“The bottom line is, we shouldn’t even be thinking about raising the gas tax or fees until we find every last cost savings at DOT, and the audit shows we can find more savings,” Evenson said. “We welcome the opportunity to deliver services taxpayers expect at a price they can afford.”

Democrats seized on the audit, saying it shows that Walker and Republicans — who have controlled state government since 2011 — have failed on roads, created a crisis, and put drivers’ safety at risk.

“The Republican leadership’s neglect of our roads is as inexcusable as it is unacceptable,” said Democratic Assembly Minority Leader Peter Barca. “Our crumbling infrastructure is costing taxpayers and hurting our economy.”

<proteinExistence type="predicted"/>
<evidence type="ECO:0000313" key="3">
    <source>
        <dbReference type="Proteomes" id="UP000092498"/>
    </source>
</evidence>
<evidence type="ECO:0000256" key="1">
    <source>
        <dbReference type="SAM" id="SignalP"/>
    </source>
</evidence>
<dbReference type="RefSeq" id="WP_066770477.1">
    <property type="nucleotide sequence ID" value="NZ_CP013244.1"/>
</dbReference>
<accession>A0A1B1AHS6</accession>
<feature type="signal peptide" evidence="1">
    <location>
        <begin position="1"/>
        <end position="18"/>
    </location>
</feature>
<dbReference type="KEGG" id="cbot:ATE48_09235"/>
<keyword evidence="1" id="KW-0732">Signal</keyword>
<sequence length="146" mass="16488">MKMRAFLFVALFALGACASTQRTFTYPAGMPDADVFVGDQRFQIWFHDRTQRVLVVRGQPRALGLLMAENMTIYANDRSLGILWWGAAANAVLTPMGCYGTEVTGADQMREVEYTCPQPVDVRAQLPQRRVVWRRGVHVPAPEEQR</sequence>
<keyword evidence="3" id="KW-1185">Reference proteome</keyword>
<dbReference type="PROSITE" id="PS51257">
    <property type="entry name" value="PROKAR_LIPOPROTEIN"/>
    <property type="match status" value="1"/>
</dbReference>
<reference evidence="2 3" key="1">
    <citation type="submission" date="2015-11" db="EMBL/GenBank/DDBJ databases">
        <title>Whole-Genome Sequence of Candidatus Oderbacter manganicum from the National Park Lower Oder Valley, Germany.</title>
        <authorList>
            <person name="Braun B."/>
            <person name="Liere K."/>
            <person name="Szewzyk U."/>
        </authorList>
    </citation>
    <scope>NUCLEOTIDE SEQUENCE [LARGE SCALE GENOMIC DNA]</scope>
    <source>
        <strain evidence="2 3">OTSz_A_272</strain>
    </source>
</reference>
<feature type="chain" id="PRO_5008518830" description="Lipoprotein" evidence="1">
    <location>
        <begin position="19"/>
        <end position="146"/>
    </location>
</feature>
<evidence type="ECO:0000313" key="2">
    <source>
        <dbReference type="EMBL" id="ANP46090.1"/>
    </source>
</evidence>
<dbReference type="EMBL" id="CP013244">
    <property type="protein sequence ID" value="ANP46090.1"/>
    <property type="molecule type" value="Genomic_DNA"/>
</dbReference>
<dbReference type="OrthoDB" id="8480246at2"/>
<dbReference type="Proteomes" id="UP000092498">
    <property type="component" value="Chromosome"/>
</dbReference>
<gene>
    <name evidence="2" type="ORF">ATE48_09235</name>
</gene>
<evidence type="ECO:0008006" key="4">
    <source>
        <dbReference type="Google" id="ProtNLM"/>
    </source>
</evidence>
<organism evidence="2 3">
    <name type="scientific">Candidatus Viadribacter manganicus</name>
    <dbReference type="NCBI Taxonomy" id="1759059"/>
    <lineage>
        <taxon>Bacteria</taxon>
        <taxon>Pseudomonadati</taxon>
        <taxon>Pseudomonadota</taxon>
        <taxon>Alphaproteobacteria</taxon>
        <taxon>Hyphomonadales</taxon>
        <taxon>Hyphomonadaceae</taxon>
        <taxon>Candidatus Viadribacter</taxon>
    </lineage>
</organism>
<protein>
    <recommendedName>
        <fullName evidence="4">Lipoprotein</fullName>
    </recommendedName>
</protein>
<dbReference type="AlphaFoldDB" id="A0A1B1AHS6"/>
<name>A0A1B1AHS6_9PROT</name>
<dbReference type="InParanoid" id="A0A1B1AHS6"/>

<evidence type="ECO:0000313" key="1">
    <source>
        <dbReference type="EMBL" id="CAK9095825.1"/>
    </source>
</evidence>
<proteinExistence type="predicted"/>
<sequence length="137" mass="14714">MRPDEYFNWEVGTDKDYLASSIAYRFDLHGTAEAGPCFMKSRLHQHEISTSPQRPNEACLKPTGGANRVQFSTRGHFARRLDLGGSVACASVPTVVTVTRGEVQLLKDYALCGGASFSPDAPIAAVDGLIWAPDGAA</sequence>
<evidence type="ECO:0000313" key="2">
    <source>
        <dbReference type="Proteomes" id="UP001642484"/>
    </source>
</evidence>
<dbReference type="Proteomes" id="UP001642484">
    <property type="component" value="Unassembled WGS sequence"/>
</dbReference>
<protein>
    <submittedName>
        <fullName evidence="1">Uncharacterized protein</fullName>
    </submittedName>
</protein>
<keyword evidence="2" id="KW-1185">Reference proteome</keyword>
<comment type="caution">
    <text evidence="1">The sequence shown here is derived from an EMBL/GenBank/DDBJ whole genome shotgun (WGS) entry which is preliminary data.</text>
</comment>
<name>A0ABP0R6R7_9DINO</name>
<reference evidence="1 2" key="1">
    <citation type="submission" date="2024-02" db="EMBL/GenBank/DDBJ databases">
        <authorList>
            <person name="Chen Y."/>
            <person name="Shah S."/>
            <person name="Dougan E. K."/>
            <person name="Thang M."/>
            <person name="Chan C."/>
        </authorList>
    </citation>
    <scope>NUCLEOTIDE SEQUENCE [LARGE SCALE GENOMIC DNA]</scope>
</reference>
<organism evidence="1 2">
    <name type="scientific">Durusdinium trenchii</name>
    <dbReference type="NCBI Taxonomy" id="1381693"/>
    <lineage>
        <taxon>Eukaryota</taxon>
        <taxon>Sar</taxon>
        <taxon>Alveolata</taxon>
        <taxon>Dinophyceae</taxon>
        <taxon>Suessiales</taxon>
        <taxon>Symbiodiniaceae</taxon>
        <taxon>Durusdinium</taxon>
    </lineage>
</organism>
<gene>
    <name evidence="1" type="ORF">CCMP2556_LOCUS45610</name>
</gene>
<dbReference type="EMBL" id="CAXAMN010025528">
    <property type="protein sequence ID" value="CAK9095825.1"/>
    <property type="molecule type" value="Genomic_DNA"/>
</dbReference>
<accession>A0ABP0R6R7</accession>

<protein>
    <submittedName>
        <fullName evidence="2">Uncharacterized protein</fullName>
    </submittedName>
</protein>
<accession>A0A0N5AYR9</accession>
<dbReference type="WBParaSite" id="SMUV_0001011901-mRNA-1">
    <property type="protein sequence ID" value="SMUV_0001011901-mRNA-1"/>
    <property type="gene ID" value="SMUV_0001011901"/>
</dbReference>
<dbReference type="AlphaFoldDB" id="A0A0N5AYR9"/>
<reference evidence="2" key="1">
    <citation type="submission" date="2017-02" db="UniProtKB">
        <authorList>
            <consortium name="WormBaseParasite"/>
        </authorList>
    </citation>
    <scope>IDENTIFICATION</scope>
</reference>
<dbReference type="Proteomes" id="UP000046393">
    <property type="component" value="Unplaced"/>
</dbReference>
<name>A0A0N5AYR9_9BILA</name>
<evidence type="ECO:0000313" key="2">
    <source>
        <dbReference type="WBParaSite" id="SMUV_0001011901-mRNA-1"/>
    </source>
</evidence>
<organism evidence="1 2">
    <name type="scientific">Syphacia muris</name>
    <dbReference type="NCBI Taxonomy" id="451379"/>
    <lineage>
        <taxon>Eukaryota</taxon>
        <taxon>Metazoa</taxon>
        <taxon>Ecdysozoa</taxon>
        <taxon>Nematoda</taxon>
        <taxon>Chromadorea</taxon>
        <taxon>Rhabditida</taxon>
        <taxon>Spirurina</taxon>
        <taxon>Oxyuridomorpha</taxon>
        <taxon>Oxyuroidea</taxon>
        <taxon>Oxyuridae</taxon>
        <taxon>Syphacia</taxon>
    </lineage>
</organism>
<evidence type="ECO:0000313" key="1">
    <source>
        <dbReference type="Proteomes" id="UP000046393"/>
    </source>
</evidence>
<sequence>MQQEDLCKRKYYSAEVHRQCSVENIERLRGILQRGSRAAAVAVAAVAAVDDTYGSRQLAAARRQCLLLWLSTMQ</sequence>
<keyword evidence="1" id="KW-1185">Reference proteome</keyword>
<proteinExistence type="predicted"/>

While many Republicans said the report was helpful in showing where Audit: Department of Transportation vastly underestimates costs can save money, Audit Committee co-chair Sen. Rob Cowles was more critical.

“(The audit) will be devastating to the management of the DOT,” Cowles told WHBY on Jan 26. “They have to do this whole thing differently.”

He plans to hold a public hearing on the report within the next two weeks.

The audit said the Department of Transportation hasn’t consistently used performance measures to improve its operations and can do more to control costs. It also doesn’t sufficiently take into account how inflation and unexpected cost overruns affect the price tag of projects, the audit said.

Cowles said the underestimated costs made the projects more attractive to lawmakers, thus increasing the chance of the Legislature approving them. He stopped short of saying department officials were intentionally low-balling bids to get approval.

The audit bureau recommended that the WISDOT use its money more effectively and improve how it manages highway planning, engineering, construction and maintenance.